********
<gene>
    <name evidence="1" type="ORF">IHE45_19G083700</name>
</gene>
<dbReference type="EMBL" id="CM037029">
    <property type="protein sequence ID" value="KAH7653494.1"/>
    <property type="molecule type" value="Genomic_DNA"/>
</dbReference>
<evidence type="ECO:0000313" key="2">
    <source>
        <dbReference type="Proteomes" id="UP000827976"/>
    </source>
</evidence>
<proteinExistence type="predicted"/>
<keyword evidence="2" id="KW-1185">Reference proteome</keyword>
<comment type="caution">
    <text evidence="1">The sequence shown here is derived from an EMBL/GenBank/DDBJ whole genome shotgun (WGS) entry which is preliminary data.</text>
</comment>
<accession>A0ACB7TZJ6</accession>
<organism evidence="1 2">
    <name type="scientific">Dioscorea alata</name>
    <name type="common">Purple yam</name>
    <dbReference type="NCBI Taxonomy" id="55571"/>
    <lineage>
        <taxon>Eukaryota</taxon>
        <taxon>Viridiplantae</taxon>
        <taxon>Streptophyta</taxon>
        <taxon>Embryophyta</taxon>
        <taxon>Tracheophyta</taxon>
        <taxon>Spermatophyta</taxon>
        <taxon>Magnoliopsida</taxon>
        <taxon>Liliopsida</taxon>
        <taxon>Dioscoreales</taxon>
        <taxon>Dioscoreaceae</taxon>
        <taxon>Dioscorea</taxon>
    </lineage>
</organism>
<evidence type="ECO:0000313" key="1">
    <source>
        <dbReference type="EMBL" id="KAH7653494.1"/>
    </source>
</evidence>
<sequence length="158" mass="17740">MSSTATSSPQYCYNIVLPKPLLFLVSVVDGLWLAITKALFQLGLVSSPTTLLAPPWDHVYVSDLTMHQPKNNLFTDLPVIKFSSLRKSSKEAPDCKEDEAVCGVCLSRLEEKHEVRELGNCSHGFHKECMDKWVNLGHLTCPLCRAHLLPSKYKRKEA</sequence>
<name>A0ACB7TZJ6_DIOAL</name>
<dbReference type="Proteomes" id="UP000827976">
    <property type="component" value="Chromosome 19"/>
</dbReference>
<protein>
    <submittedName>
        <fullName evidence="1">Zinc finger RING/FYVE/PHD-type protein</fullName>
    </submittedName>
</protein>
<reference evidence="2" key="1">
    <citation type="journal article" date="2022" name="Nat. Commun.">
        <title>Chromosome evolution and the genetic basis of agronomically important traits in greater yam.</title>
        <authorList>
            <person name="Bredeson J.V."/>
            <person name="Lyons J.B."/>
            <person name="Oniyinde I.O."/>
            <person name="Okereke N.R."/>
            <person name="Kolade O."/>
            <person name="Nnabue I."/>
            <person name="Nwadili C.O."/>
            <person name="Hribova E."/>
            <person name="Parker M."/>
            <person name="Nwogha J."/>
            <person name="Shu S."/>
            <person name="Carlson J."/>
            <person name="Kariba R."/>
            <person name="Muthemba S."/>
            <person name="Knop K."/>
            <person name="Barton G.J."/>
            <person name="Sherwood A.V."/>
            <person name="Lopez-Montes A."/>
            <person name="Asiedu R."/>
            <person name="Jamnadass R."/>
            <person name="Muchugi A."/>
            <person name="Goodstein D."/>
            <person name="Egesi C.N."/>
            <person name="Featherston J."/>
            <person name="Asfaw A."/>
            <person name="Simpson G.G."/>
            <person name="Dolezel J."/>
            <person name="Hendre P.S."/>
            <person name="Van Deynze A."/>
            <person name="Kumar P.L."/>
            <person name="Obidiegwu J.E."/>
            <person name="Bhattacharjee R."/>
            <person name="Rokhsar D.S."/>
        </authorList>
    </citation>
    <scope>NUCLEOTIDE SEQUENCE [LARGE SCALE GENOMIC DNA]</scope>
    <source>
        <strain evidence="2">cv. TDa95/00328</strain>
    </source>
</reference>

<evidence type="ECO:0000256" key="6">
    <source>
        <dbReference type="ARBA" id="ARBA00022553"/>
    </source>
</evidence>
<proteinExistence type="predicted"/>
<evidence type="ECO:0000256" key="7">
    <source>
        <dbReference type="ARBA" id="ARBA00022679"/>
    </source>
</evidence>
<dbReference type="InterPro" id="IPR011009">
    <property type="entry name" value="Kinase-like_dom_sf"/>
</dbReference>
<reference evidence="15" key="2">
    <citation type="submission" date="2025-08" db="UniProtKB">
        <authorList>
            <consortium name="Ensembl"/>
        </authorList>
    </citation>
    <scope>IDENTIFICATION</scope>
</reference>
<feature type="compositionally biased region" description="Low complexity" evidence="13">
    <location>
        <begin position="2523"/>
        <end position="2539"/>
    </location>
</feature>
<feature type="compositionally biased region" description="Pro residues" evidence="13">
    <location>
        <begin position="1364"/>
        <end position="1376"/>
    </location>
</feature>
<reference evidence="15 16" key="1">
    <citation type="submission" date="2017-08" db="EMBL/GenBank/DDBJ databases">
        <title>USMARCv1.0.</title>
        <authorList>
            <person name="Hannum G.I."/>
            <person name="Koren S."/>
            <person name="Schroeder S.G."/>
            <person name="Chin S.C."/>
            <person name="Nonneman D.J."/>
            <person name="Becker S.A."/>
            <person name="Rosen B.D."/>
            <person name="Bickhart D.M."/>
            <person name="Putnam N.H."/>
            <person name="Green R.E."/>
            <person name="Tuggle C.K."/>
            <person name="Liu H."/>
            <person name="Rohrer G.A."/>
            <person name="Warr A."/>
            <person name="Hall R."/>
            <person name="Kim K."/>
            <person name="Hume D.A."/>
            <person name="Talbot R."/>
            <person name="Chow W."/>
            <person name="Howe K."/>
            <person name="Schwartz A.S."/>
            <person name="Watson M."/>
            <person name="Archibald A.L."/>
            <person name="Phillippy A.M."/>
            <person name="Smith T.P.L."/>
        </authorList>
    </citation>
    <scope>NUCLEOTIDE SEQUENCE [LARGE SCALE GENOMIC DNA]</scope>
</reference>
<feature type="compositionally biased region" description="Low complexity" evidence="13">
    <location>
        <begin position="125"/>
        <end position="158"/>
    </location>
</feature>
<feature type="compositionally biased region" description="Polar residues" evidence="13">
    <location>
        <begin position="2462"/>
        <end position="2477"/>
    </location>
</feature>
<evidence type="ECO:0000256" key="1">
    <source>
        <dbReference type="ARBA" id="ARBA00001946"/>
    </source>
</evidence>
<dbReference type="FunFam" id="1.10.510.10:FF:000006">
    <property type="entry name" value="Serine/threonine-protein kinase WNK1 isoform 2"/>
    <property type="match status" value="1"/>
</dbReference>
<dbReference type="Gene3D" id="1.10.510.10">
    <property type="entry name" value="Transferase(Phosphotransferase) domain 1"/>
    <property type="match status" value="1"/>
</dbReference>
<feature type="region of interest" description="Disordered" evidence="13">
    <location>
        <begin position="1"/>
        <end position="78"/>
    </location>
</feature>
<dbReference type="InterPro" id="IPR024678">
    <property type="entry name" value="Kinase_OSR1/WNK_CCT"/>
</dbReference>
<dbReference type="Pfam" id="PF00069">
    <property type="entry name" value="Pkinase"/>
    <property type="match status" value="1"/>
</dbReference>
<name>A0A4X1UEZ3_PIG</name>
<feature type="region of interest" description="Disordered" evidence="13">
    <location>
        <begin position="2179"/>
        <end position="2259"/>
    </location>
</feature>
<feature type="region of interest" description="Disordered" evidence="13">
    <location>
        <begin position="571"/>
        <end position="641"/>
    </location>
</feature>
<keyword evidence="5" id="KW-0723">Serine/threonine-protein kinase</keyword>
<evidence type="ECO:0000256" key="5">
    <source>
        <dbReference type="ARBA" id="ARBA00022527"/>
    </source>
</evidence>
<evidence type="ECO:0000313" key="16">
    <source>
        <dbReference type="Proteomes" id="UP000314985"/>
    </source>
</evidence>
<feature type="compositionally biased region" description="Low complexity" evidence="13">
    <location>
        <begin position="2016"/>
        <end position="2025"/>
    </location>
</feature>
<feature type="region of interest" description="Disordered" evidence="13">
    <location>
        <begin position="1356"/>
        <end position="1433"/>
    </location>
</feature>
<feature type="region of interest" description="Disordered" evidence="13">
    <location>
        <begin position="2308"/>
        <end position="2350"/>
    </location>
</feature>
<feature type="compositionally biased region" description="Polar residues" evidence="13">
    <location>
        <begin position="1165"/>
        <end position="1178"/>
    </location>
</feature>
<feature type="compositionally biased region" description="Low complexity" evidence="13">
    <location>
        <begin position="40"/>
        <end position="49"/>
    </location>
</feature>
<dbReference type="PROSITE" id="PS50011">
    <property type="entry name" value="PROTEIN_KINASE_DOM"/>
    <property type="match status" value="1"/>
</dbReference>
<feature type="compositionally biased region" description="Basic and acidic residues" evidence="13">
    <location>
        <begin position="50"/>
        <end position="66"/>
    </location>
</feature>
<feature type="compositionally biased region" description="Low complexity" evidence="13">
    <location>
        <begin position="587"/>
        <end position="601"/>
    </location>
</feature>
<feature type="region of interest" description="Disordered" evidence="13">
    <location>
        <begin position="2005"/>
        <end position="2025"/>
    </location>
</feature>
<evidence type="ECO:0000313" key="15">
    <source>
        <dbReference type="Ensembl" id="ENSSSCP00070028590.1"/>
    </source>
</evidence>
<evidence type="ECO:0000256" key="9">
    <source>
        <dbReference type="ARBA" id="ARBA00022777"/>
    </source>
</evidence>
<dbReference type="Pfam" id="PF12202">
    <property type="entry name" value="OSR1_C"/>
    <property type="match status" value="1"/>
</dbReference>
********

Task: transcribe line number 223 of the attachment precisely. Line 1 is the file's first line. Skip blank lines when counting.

    </source>